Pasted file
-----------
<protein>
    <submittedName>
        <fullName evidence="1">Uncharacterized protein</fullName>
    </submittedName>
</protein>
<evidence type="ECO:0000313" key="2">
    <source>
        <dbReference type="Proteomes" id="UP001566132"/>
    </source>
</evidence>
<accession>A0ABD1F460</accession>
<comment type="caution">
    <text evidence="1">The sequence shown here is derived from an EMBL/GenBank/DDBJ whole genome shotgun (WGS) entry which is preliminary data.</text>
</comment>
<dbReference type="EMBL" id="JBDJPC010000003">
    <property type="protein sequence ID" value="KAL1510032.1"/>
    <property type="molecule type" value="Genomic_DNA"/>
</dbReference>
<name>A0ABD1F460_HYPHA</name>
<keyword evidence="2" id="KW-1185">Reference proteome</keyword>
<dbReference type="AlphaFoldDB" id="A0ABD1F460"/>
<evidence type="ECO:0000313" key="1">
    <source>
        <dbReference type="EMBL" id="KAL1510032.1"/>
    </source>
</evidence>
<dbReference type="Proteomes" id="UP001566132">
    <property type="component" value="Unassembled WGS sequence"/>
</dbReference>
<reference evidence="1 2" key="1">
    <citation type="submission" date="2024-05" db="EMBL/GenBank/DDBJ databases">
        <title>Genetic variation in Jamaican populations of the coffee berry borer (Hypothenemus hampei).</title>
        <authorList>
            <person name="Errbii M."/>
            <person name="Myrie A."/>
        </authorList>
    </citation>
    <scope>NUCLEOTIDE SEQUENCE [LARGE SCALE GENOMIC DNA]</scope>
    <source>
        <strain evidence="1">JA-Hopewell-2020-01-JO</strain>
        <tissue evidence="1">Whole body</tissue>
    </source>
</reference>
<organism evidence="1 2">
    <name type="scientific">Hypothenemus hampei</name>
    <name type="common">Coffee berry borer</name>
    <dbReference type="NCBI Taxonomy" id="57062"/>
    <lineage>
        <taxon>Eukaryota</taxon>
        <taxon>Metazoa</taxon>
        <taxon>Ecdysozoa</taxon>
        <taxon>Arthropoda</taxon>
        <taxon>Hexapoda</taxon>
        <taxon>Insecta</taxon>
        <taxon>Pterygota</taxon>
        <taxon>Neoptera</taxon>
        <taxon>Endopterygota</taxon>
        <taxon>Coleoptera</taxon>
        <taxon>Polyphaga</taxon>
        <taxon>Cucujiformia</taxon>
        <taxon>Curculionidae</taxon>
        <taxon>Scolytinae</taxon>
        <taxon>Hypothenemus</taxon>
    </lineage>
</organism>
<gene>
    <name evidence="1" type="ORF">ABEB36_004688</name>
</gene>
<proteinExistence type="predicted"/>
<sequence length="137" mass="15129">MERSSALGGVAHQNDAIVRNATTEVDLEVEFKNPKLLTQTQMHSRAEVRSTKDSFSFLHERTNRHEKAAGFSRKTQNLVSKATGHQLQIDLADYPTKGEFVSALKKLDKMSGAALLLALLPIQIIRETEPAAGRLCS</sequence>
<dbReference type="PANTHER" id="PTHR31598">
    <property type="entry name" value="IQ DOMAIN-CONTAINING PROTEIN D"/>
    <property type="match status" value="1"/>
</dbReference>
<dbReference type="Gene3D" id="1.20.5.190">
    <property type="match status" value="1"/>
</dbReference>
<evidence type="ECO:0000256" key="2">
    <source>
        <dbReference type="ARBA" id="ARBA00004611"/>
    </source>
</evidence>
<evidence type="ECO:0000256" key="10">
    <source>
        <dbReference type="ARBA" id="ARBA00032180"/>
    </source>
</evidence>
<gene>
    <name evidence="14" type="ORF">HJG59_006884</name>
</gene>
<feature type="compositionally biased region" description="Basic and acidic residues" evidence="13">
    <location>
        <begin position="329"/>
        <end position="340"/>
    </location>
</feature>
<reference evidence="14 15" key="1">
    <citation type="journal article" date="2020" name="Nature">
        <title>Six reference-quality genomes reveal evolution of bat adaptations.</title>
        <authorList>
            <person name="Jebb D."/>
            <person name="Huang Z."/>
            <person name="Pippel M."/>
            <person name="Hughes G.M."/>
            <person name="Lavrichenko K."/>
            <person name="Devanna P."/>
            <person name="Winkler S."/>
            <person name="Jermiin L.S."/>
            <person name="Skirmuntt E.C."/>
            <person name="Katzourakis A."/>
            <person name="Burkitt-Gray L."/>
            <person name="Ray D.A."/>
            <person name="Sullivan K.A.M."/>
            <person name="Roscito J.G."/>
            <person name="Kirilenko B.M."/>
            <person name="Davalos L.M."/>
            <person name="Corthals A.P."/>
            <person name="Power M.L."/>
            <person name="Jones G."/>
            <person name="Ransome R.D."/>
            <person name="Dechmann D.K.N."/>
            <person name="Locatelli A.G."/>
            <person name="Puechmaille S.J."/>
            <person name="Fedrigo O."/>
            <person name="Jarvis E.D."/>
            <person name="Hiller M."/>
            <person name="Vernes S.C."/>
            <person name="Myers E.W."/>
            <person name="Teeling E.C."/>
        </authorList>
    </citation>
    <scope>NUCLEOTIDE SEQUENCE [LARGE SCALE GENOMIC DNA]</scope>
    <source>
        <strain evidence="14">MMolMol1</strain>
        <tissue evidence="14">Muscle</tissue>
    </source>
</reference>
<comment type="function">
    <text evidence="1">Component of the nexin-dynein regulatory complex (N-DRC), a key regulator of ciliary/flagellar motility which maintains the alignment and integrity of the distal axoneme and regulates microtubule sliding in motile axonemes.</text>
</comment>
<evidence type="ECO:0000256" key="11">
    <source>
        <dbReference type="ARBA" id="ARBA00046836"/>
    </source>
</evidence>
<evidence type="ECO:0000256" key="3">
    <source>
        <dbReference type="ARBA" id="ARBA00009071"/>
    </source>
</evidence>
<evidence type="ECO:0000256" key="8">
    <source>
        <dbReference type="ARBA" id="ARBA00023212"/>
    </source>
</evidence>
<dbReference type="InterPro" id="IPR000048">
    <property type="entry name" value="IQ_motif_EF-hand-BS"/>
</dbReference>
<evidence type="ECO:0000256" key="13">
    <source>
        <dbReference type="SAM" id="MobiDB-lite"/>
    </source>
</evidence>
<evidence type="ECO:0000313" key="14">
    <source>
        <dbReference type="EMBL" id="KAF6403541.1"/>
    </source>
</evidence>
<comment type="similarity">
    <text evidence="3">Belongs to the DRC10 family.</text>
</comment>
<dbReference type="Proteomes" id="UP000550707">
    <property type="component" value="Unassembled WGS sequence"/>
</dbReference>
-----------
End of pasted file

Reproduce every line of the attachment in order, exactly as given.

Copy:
<protein>
    <submittedName>
        <fullName evidence="1">Uncharacterized protein</fullName>
    </submittedName>
</protein>
<evidence type="ECO:0000313" key="2">
    <source>
        <dbReference type="Proteomes" id="UP001566132"/>
    </source>
</evidence>
<accession>A0ABD1F460</accession>
<comment type="caution">
    <text evidence="1">The sequence shown here is derived from an EMBL/GenBank/DDBJ whole genome shotgun (WGS) entry which is preliminary data.</text>
</comment>
<dbReference type="EMBL" id="JBDJPC010000003">
    <property type="protein sequence ID" value="KAL1510032.1"/>
    <property type="molecule type" value="Genomic_DNA"/>
</dbReference>
<name>A0ABD1F460_HYPHA</name>
<keyword evidence="2" id="KW-1185">Reference proteome</keyword>
<dbReference type="AlphaFoldDB" id="A0ABD1F460"/>
<evidence type="ECO:0000313" key="1">
    <source>
        <dbReference type="EMBL" id="KAL1510032.1"/>
    </source>
</evidence>
<dbReference type="Proteomes" id="UP001566132">
    <property type="component" value="Unassembled WGS sequence"/>
</dbReference>
<reference evidence="1 2" key="1">
    <citation type="submission" date="2024-05" db="EMBL/GenBank/DDBJ databases">
        <title>Genetic variation in Jamaican populations of the coffee berry borer (Hypothenemus hampei).</title>
        <authorList>
            <person name="Errbii M."/>
            <person name="Myrie A."/>
        </authorList>
    </citation>
    <scope>NUCLEOTIDE SEQUENCE [LARGE SCALE GENOMIC DNA]</scope>
    <source>
        <strain evidence="1">JA-Hopewell-2020-01-JO</strain>
        <tissue evidence="1">Whole body</tissue>
    </source>
</reference>
<organism evidence="1 2">
    <name type="scientific">Hypothenemus hampei</name>
    <name type="common">Coffee berry borer</name>
    <dbReference type="NCBI Taxonomy" id="57062"/>
    <lineage>
        <taxon>Eukaryota</taxon>
        <taxon>Metazoa</taxon>
        <taxon>Ecdysozoa</taxon>
        <taxon>Arthropoda</taxon>
        <taxon>Hexapoda</taxon>
        <taxon>Insecta</taxon>
        <taxon>Pterygota</taxon>
        <taxon>Neoptera</taxon>
        <taxon>Endopterygota</taxon>
        <taxon>Coleoptera</taxon>
        <taxon>Polyphaga</taxon>
        <taxon>Cucujiformia</taxon>
        <taxon>Curculionidae</taxon>
        <taxon>Scolytinae</taxon>
        <taxon>Hypothenemus</taxon>
    </lineage>
</organism>
<gene>
    <name evidence="1" type="ORF">ABEB36_004688</name>
</gene>
<proteinExistence type="predicted"/>
<sequence length="137" mass="15129">MERSSALGGVAHQNDAIVRNATTEVDLEVEFKNPKLLTQTQMHSRAEVRSTKDSFSFLHERTNRHEKAAGFSRKTQNLVSKATGHQLQIDLADYPTKGEFVSALKKLDKMSGAALLLALLPIQIIRETEPAAGRLCS</sequence>
<dbReference type="PANTHER" id="PTHR31598">
    <property type="entry name" value="IQ DOMAIN-CONTAINING PROTEIN D"/>
    <property type="match status" value="1"/>
</dbReference>
<dbReference type="Gene3D" id="1.20.5.190">
    <property type="match status" value="1"/>
</dbReference>
<evidence type="ECO:0000256" key="2">
    <source>
        <dbReference type="ARBA" id="ARBA00004611"/>
    </source>
</evidence>
<evidence type="ECO:0000256" key="10">
    <source>
        <dbReference type="ARBA" id="ARBA00032180"/>
    </source>
</evidence>
<gene>
    <name evidence="14" type="ORF">HJG59_006884</name>
</gene>
<feature type="compositionally biased region" description="Basic and acidic residues" evidence="13">
    <location>
        <begin position="329"/>
        <end position="340"/>
    </location>
</feature>
<reference evidence="14 15" key="1">
    <citation type="journal article" date="2020" name="Nature">
        <title>Six reference-quality genomes reveal evolution of bat adaptations.</title>
        <authorList>
            <person name="Jebb D."/>
            <person name="Huang Z."/>
            <person name="Pippel M."/>
            <person name="Hughes G.M."/>
            <person name="Lavrichenko K."/>
            <person name="Devanna P."/>
            <person name="Winkler S."/>
            <person name="Jermiin L.S."/>
            <person name="Skirmuntt E.C."/>
            <person name="Katzourakis A."/>
            <person name="Burkitt-Gray L."/>
            <person name="Ray D.A."/>
            <person name="Sullivan K.A.M."/>
            <person name="Roscito J.G."/>
            <person name="Kirilenko B.M."/>
            <person name="Davalos L.M."/>
            <person name="Corthals A.P."/>
            <person name="Power M.L."/>
            <person name="Jones G."/>
            <person name="Ransome R.D."/>
            <person name="Dechmann D.K.N."/>
            <person name="Locatelli A.G."/>
            <person name="Puechmaille S.J."/>
            <person name="Fedrigo O."/>
            <person name="Jarvis E.D."/>
            <person name="Hiller M."/>
            <person name="Vernes S.C."/>
            <person name="Myers E.W."/>
            <person name="Teeling E.C."/>
        </authorList>
    </citation>
    <scope>NUCLEOTIDE SEQUENCE [LARGE SCALE GENOMIC DNA]</scope>
    <source>
        <strain evidence="14">MMolMol1</strain>
        <tissue evidence="14">Muscle</tissue>
    </source>
</reference>
<comment type="function">
    <text evidence="1">Component of the nexin-dynein regulatory complex (N-DRC), a key regulator of ciliary/flagellar motility which maintains the alignment and integrity of the distal axoneme and regulates microtubule sliding in motile axonemes.</text>
</comment>
<evidence type="ECO:0000256" key="11">
    <source>
        <dbReference type="ARBA" id="ARBA00046836"/>
    </source>
</evidence>
<evidence type="ECO:0000256" key="3">
    <source>
        <dbReference type="ARBA" id="ARBA00009071"/>
    </source>
</evidence>
<evidence type="ECO:0000256" key="8">
    <source>
        <dbReference type="ARBA" id="ARBA00023212"/>
    </source>
</evidence>
<dbReference type="InterPro" id="IPR000048">
    <property type="entry name" value="IQ_motif_EF-hand-BS"/>
</dbReference>
<evidence type="ECO:0000256" key="13">
    <source>
        <dbReference type="SAM" id="MobiDB-lite"/>
    </source>
</evidence>
<evidence type="ECO:0000313" key="14">
    <source>
        <dbReference type="EMBL" id="KAF6403541.1"/>
    </source>
</evidence>
<comment type="similarity">
    <text evidence="3">Belongs to the DRC10 family.</text>
</comment>
<dbReference type="Proteomes" id="UP000550707">
    <property type="component" value="Unassembled WGS sequence"/>
</dbReference>